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Self-selection and the performance of return migrants: the source country perspective

Abstract

In this paper, using the framework of a Roy theoretical model, we examine the performance of return migrants in Albania. We ask two main questions: (i) Had they chosen not to migrate, what would be the performance of return migrants compared to the non-migrants? and (ii) What would be the performance of non-migrants had they decided to migrate and return? Both the selection estimates and the semi-parametric approach allow us to conclude that the flows of return migrants are negatively selected. We find that, had they decided to migrate and come back, the non-migrants would have earned more than twice the wages of return migrants.

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Notes

  1. Note that members of our focus (treated) group are those who migrated and then returned to Albania, and therefore, we do not correct for people who went abroad and did not return. We are therefore relying on the assumption that return migrants are randomly selected from the pool of immigrants. This appears to be the case for at least one major EU host country, Germany (see Constant and Massey 2003).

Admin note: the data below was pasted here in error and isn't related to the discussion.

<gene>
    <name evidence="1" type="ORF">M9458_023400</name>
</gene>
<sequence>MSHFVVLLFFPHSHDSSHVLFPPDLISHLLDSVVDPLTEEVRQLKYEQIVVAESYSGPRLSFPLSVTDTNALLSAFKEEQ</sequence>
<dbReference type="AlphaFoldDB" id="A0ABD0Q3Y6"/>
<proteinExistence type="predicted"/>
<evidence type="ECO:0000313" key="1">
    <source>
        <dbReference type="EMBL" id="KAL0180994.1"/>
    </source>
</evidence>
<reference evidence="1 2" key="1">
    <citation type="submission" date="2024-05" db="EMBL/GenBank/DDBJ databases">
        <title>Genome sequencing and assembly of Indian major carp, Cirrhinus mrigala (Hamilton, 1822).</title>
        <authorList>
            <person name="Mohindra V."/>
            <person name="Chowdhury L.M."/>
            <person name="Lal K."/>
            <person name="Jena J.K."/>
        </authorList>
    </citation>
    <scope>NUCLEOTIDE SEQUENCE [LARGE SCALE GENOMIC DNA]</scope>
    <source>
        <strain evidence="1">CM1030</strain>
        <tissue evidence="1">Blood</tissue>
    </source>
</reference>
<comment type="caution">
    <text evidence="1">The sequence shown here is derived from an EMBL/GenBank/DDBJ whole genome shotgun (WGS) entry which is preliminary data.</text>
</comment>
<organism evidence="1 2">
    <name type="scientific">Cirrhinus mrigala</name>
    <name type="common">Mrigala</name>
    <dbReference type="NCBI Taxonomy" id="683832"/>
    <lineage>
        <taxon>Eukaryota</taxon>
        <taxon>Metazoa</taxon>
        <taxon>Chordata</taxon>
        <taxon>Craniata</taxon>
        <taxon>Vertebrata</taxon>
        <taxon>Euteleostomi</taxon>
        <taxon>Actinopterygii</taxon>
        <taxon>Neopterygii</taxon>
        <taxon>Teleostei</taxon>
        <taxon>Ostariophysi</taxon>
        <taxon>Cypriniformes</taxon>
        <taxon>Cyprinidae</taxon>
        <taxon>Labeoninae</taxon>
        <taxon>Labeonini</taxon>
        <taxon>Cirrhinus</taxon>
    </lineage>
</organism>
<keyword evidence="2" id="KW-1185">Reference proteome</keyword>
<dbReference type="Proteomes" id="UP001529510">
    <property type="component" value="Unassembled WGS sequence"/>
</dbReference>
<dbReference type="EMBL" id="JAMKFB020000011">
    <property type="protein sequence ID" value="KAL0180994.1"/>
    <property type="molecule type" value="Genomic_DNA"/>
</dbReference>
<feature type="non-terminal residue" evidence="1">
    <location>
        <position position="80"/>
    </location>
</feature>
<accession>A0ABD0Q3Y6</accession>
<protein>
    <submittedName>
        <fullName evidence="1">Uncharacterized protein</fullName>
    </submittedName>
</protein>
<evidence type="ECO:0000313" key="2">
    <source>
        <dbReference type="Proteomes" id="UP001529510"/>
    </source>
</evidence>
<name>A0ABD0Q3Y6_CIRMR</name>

2. We would like to emphasise that “return migrants” in our paper are only those who participated in the labour market upon their return to the source country after spending some time abroad. Therefore, all policy implications of our results should be considered with that in mind.

  3. Remittances have played a key role in the development process of not only Albania but other CEECs also. See Leon-Ledesma and Piracha (2004) for an analysis of the role of remittances in selected CEECs.

  4. Pyramid schemes were companies that, by claiming to be engaged in profitable investments, attracted large and increasing volumes of funds from private depositors with promises of dramatically high returns. In reality, however, depositors' funds were largely not used for “growth generating” investments, but either served to pay interest on existing deposits or were transferred by the schemes' owners to bank accounts abroad. For a detailed analysis of the pyramid scheme crisis, see Jarvis (2000).

  5. We ignore the individuals who return to spend their retired life in the source country.

  6. Mesnard (2004) analyses the choice of activity of return migrants taking into account credit constraints in the home country.

  7. This includes both pecuniary and non-pecuniary costs of migration.